The state's medical cannabis program had more than 77,000 participating patients on Aug. 31. Enrollment increased 34% from a year ago.

At least nine states from Maine to California, along with Washington, D.C., already recognize opioid dependency as a qualifying condition for medical marijuana use.

Other recent additions to New Mexico's qualifying conditions include Alzheimer's disease, autism spectrum disorder and three degenerative neurological disorders.

Federal Funds To Benefit New Mexico Water Projects - Associated Press

Three water projects in New Mexico will benefit from federal grant funding.

The Bureau of Reclamation says the projects will share more than $120,000 being distributed as part of the WaterSMART program.

Reclamation Commissioner Brenda Burman says the cost-shared funding provides an opportunity for utilities and tribes to invest in using their water more efficiently.

The Fort Sumner Irrigation District will receive nearly $25,000 for telemetry equipment to monitor real-time flow data.

The Ponderosa Mutual Domestic Water Consumers Association in northern New Mexico will receive $25,000 to replace 202 mechanical water meters with new sonic meters.

At Zia Pueblo, 40 radio-read meters will be installed as part of the first phase of a larger effort to get more accurate water usage data and to develop a fee scale for users.

6 Cases Of The Mumps Being Investigated In Bernalillo County - Associated Press 

State health officials say they're investigating six cases of the mumps in Bernalillo County.

New Mexico Department of Health officials say the patients range in age from 7 to 41.

Mumps is a highly contagious disease that is typically preventable through vaccination.

It is spread through the air and by droplets of saliva or mucus from the mouth, nose or throat of an infected person, usually when the person coughs or sneezes.

The virus can be spread through shared use of drinks, cups or eating utensils.

Health officials say people exposed to mumps could become ill 12 to 25 days later.

But some people who get mumps have very mild or no symptoms and often they don't know they have the disease.

Federal Judge Delays Hearing On New Mexico Drilling Lawsuit - Gallup Independent, Associated Press

A federal judge in New Mexico has delayed a hearing for a motion by a coalition of environmental groups to block oil and gas drilling in the Greater Chaco region.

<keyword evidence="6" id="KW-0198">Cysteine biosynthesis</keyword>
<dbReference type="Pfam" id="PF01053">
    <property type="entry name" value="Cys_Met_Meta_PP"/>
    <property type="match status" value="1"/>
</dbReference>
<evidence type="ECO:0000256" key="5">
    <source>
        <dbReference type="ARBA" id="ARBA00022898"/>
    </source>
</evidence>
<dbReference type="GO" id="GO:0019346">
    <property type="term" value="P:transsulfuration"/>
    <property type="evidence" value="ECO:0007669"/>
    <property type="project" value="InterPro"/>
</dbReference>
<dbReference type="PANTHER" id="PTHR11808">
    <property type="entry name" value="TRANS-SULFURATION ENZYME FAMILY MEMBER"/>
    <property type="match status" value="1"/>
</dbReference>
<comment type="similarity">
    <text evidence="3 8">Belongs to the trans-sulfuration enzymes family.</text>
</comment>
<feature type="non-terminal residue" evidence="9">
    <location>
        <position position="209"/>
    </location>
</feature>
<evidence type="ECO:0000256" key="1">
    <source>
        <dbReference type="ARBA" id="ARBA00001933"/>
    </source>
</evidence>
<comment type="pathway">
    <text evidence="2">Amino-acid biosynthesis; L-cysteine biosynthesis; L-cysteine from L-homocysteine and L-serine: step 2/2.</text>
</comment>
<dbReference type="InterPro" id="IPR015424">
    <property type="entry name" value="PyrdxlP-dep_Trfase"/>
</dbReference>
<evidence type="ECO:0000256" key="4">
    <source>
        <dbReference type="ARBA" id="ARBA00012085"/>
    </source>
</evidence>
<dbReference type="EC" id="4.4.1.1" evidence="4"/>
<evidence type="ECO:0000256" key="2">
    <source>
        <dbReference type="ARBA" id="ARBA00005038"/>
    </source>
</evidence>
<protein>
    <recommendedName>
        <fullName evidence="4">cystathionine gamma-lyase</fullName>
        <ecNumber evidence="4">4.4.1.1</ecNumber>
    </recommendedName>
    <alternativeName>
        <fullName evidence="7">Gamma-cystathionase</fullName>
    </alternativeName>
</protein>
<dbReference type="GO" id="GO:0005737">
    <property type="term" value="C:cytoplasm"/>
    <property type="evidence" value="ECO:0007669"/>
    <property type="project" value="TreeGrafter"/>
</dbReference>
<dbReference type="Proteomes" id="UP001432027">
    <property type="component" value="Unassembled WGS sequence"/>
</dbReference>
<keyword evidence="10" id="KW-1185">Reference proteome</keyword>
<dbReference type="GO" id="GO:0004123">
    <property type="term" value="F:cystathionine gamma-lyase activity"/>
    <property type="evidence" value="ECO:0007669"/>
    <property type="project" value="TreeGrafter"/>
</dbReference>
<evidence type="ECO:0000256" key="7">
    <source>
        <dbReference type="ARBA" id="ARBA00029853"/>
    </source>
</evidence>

The Gallup Independent reported Wednesday that the chief district judge for New Mexico listed numerous reasons for the delay, including increased immigration activity on the state's southern border.

The coalition that filed the lawsuit Aug. 1 includes Diné Citizens Against Ruining our Environment, San Juan Citizens Alliance, WildEarth Guardians, Western Environmental Law Center, and the Sierra Club.

The court in May reversed the federal Bureau of Land Management's approval of 25 drilling permits issued prior to 2016 as the result of a similar lawsuit filed by environmental groups.

The new lawsuit concerns permits issued from 2016 to present.

New Mexico Adds Automation As It Ramps Up Film Tax Rebates - Associated Press

New Mexico says it will streamline its system for delivering multimillion-dollar tax rebates to film productions by certifying in-state vendors to automatically qualify for the incentives.

The state serves as the recent backdrop for "Better Call Saul," ''The Goldfinch" and "Godless" and offers rebates of up to 35 percent to video productions for in-state spending and resident employees.

The Taxation and Revenue Department on Thursday announced the creation of a voluntary certification for film-industry contractors that ensures eligibility for the credit.

Taxation officials will verify that businesses have a physical presence in New Mexico and are up-to-date on tax obligations. Certification is valid for two years.

New Mexico recently increased its annual cap on rebates to $110 million, not including companies such as Netflix with long-term business commitments.

Tags: